* contract the calf muscles to plantar flex the ankle

* do a set using a weight that allows 10 repetitions, then quickly remove 20% of the weight and perform another set to failure (X), then quickly remove 10% percent of that weight and perform the third "drop-set" to failure (X)

* rest 1-2 minutes

* repeat for a second "drop-set"

Eccentric machine calf-raise

* use either a standing OR angled calf-raise machine (OR continue to use the leg press)

* set the pin at weight that can be comfortably lifted with both legs

* perform the concentric phase with both legs (plantar flex the ankles), BUT/ use only one leg to lower the weight to the starting position

* alternate between legs and perform 6 eccentric reps for each side

* quickly reduce the weight by 10% and perform 6 more eccentric reps for each side

* continue for a third set if desired (yeah right!)

Craig Ballantyne is a Certified Strength & Conditioning Specialist and writes for Men's Fitness, Men's Health, Maximum Fitness, Muscle and Fitness Hers, and Oxygen magazines. His trademarked Turbulence Training fat loss workouts have been featured multiple times in Men?s Fitness and Maximum Fitness magazines, and have helped thousands of men and women around the world lose fat, gain muscle, and get lean in less than 45 minutes three times per week. For more information on the Turbulence Training workouts that will help you burn fat without long, slow cardio sessions or fancy equipment, visit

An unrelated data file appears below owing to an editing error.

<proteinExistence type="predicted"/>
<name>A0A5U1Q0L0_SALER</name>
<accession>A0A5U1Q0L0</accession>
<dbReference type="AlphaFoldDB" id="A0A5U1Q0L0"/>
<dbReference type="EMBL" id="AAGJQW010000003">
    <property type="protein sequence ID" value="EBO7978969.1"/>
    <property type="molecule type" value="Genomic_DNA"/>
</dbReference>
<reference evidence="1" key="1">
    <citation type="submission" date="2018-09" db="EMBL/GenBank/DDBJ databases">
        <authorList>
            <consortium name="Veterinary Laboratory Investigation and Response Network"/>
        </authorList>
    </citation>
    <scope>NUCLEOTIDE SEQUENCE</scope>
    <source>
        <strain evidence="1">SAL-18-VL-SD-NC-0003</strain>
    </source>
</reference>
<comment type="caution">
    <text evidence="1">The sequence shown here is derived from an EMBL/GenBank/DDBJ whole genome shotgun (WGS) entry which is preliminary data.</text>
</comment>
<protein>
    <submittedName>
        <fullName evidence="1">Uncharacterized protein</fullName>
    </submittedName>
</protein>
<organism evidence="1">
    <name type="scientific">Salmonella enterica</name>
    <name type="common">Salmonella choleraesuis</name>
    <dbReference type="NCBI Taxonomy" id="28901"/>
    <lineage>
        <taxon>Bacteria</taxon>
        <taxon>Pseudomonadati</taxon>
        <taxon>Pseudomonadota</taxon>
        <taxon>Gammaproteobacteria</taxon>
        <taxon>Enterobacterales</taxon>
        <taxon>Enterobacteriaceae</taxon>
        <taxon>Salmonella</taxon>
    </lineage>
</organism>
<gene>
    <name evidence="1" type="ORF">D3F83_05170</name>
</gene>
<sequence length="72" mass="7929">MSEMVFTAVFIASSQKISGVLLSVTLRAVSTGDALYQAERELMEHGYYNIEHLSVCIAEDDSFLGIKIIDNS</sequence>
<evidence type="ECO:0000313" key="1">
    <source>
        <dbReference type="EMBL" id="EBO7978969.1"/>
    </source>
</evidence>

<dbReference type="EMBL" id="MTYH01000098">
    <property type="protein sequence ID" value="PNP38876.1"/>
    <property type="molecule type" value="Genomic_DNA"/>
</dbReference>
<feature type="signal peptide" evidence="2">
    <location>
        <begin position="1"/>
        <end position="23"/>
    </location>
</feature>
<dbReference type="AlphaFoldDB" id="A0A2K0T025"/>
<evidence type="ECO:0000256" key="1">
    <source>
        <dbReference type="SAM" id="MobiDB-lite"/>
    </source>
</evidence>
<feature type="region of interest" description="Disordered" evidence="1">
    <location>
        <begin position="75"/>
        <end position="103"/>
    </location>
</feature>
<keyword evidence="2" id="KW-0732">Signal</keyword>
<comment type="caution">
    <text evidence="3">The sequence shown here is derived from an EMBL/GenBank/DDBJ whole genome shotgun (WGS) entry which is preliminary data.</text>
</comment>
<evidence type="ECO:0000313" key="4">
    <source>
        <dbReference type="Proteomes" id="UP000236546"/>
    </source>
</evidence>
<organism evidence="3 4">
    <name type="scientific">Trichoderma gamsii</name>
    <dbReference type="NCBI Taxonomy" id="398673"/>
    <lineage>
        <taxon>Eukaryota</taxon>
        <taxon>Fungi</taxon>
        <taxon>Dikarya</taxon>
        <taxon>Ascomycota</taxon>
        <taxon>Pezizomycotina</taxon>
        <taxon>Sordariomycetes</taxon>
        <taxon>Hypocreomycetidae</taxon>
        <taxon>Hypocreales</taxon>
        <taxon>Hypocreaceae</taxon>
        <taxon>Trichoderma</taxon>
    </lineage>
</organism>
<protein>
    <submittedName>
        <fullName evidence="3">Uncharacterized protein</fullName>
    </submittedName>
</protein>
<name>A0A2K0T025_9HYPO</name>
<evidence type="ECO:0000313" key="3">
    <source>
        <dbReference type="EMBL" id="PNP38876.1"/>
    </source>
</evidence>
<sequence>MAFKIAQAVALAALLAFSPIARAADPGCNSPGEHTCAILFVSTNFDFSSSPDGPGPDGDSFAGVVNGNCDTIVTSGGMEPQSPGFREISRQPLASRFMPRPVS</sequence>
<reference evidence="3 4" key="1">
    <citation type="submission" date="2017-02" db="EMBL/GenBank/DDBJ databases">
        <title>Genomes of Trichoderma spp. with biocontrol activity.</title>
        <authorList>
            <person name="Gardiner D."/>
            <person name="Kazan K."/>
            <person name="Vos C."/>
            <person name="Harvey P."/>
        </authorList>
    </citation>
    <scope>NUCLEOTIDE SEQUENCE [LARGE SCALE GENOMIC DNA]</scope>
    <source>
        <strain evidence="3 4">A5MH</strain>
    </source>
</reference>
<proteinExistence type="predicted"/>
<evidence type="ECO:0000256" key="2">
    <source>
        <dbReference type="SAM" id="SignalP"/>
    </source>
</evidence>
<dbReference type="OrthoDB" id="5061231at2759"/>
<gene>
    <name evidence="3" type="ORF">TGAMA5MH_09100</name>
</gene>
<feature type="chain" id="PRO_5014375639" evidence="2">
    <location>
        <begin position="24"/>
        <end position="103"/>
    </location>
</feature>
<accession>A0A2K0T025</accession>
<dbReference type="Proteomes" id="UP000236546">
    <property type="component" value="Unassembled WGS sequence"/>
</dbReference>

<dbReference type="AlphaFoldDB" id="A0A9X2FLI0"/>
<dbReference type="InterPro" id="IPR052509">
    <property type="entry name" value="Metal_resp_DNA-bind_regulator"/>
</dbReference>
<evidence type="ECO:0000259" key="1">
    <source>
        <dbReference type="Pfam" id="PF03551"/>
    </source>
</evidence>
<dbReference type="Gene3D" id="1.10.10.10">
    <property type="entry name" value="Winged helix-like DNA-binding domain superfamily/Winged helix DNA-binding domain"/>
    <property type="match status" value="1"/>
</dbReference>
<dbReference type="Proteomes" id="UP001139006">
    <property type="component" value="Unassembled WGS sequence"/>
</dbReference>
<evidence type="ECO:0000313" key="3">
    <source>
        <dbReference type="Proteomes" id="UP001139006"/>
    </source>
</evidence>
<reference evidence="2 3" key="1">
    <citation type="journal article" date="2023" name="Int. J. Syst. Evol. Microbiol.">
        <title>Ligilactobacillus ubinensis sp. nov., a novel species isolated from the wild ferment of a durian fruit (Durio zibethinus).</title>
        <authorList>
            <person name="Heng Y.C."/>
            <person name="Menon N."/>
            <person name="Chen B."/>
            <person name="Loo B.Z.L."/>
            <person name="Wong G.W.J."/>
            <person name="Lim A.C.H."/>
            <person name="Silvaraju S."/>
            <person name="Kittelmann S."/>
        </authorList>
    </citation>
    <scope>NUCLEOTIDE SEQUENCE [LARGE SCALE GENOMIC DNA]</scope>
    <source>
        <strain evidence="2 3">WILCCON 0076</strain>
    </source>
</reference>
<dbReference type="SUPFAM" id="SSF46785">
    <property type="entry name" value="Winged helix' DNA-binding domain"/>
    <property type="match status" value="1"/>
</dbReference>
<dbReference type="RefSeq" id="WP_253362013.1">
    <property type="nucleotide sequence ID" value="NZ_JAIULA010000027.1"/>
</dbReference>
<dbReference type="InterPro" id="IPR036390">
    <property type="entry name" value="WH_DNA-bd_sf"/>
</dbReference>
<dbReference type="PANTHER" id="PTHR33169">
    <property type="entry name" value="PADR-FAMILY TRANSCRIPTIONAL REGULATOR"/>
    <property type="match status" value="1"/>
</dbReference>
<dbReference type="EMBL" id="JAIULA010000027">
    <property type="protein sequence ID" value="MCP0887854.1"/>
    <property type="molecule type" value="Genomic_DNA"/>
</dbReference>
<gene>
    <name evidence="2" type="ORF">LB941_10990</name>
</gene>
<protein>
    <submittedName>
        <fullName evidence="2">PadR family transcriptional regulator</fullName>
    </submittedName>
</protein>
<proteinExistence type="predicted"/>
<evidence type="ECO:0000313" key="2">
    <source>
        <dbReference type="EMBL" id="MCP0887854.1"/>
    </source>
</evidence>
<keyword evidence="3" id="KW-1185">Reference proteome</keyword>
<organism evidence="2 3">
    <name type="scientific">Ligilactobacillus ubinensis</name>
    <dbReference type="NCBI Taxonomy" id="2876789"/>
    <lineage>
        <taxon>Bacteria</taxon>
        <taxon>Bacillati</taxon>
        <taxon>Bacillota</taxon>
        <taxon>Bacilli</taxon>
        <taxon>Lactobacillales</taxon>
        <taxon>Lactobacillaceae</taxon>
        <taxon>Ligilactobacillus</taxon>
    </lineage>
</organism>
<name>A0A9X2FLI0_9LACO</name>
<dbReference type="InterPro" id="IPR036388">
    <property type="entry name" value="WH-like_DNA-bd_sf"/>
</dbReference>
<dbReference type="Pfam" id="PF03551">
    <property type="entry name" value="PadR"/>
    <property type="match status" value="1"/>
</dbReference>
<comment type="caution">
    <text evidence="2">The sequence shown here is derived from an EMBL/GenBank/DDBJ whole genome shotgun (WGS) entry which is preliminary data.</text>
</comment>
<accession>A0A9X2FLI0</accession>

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Bodybuilding and Nutrition

Nutrition is one if not the most important element in bodybuilding. This is the source for your body?s energy, muscle regeneration and muscle growth that is the purpose of bodybuilding. Without a proper nutrition and diet, a level of performance cannot be reached and the progress will be immaterial.We will now focus on what are some of good bodybuilding nutrition?s basics. Improve your body?s growth and metabolism with frequent but smaller feedings. An increase in metabolism means that your body will burn fat.

Another reason for having more frequent meals a day is the following. If not fed for about four hours straight, the body will start feeding in muscular tissue and believing this is the start of a starvation period, it will start to accumulate calories and fat. This is surely not something you would want when you are trying to become a successful bodybuilder. Letting the body get used to a fixed calorie level, will lead to a plateau and your muscle development and growth will stagnate. What you have to do in order to avoid this situation is cycle the calorie levels for example five days of high levels of calories followed by two with a low calorie level for those seeking muscle growth. If you are looking to burn fat and gain muscle mass at the same time, just do the opposite with five days of low calorie content meals.